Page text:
Shala Burroughs is the co-founder and COO of CloudPeeps. She previously worked at a wide range of companies including The Department of Homeland Security and Lerer Ventures. She has such fantastic advice about starting a company, staying centered, advancing your career, and more.
What inspired you to start CloudPeeps?
By 2020 over 40% of the US workforce will be freelancing in some way, shape, or form and work as we know it will be entirely different. The lifestyle and flexibility afforded by that is incredibly powerful and will bring about change on a scale analogous to that of the industrial revolution. How can that fact alone do anything but inspire? When my co-founder Kate Kendall and I started talking about it, I simply couldn’t walk away and i’ve been here ever since.
How would you explain CloudPeeps in a few sentences?
CloudPeeps is a freelance marketplace that connects companies with vetted professional social media and community managers around the US.
What advice do you have for someone who wants to start their own business?
Start it. Don’t sit around waiting for it to be perfectly set up – it never will be. Whatever business landscape you prepare for will evolve quickly anyway so it’s better to go for it and adjust as opposed to waiting for a perfect situation that will never come.
What is a typical day like for you?
Every single day is different. There is no typical day, and there probably shouldn’t ever be in the life of a new and growing company.
What are some of the best things, and on the flip side the most challenging things, about starting your own business?
Your best and worst enemy is your own mind. It is exhilarating to wake up to new challenges every day, but the anxiety and stress of it can also get to you before you know it. I am a huge fan of meditation, working out, and surrounding oneself with good, grounded people.
How did your career path lead you to CloudPeeps?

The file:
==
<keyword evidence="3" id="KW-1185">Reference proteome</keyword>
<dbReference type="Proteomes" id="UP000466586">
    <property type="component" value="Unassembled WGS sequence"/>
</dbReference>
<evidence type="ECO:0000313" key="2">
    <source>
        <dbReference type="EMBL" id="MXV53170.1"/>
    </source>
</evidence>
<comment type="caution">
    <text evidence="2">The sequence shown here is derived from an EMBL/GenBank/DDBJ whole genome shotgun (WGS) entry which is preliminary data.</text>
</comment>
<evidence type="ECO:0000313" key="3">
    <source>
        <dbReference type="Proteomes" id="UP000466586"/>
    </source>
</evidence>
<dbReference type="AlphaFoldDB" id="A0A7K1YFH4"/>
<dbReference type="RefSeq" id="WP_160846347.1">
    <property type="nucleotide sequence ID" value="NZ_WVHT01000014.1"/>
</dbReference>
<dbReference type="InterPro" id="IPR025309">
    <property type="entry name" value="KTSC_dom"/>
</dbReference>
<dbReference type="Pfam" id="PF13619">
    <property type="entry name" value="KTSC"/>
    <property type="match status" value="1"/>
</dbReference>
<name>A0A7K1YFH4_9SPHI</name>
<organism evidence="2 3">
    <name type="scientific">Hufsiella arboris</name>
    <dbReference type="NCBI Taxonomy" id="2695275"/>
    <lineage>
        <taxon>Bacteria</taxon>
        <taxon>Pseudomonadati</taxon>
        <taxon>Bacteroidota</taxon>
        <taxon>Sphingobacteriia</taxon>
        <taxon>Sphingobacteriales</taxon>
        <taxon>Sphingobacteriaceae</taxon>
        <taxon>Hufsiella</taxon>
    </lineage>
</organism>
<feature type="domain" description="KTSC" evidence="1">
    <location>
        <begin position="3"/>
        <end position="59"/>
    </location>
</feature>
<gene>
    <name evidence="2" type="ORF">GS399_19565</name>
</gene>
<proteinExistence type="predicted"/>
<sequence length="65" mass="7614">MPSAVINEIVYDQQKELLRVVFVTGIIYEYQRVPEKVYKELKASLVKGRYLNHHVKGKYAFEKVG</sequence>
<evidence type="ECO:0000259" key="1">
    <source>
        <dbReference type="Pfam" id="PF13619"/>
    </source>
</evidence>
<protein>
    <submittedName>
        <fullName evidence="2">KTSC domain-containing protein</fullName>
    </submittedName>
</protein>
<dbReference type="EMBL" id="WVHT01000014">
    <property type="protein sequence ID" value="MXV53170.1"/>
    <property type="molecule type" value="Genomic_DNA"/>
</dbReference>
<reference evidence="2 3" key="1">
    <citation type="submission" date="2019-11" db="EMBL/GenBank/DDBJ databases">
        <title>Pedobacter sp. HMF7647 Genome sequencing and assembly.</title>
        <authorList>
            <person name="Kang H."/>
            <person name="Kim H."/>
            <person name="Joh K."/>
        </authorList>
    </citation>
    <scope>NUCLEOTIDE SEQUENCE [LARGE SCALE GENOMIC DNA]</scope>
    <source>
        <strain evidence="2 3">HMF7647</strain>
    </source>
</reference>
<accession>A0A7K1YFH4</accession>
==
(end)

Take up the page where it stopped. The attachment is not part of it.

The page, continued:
My path looks a bit more like a confluence of skill sets than a straight line. At the Department of Homeland Security I worked with a large remote team across the US. At Lerer Ventures, I learned that the difference between a normal person and an entrepreneur is that one person just thinks about an idea and the other goes out and just does it. People overcomplicate it, but it really is that simple. And at Quartz I learned how to sell from very smart people in the media world. CloudPeeps has been an amalgamation of pulling from these varied experiences and it all now makes sense.
What advice would you give to someone who is in the first five years of their career?
Volunteer yourself regularly for opportunities, and don’t automatically dismiss the seemingly tedious ones. For example, when I was a new consultant at Booz Allen Hamilton, one of the senior associates asked for a volunteer to take regular notes at leadership meetings. People usually ran in the other direction from this task, but I readily raised my hand and took the opportunity. I ended up sitting in the room with principals and partners every month and got to know each and every one of them. That I was able to network at a high level at a young age opened me up to opportunities I couldn’t have imagined and all because I consistently volunteered for a small job every month.
How would you define your professional style? What are a few staples?
I typically go for the classic, simple look. I love jeans, boots, pearl earrings, and a collared or t-shirt. Any one day is filled with several complicated decisions so at least my wardrobe is straightforward.
What is on your desk right now?
A mug of green tea, my headphones, flowers from my husband (to celebrate our new design at CloudPeeps), and a Thanksgiving card from one of my favorite leadership speakers, Mark Sanborn.
Where do you turn for inspiration?
Our internal CloudPeeps Facebook Group. They not only inspire with their hard work and great attitudes, but continually remind me what and who I am working for and how I can continue to try to make their freelancing lives easier, better, and more flexible.
Who is your mentor?
I have several as I don’t believe in having just one. I recommend thinking of mentors as your “Board of Directors,” each with different skill sets and backgrounds you can pull from.
What is the best advice you’ve ever received?
If you find that you are the smartest person in the room – leave the room. You always want to be surrounding yourself with people who will make you better than you were the day before.
What advice do you have for other young professional women?
Make friends with at least one woman who is mid-career, and a woman who is close to retirement. The more you learn from their collective experience, the better. One day you’ll be in their shoes and maybe, just maybe, you’ll think of a way to make the experience even better before you get to their stage.
What is your favorite quote?
“It is our failure to become our perceived ideal that ultimately defines us and makes us unique. It’s not easy, but if you accept your misfortune and handle it right, your perceived failure can become a catalyst for profound re-invention.” – Conan O’Brien
Thank you, Shala!
Images via Shala Burroughs.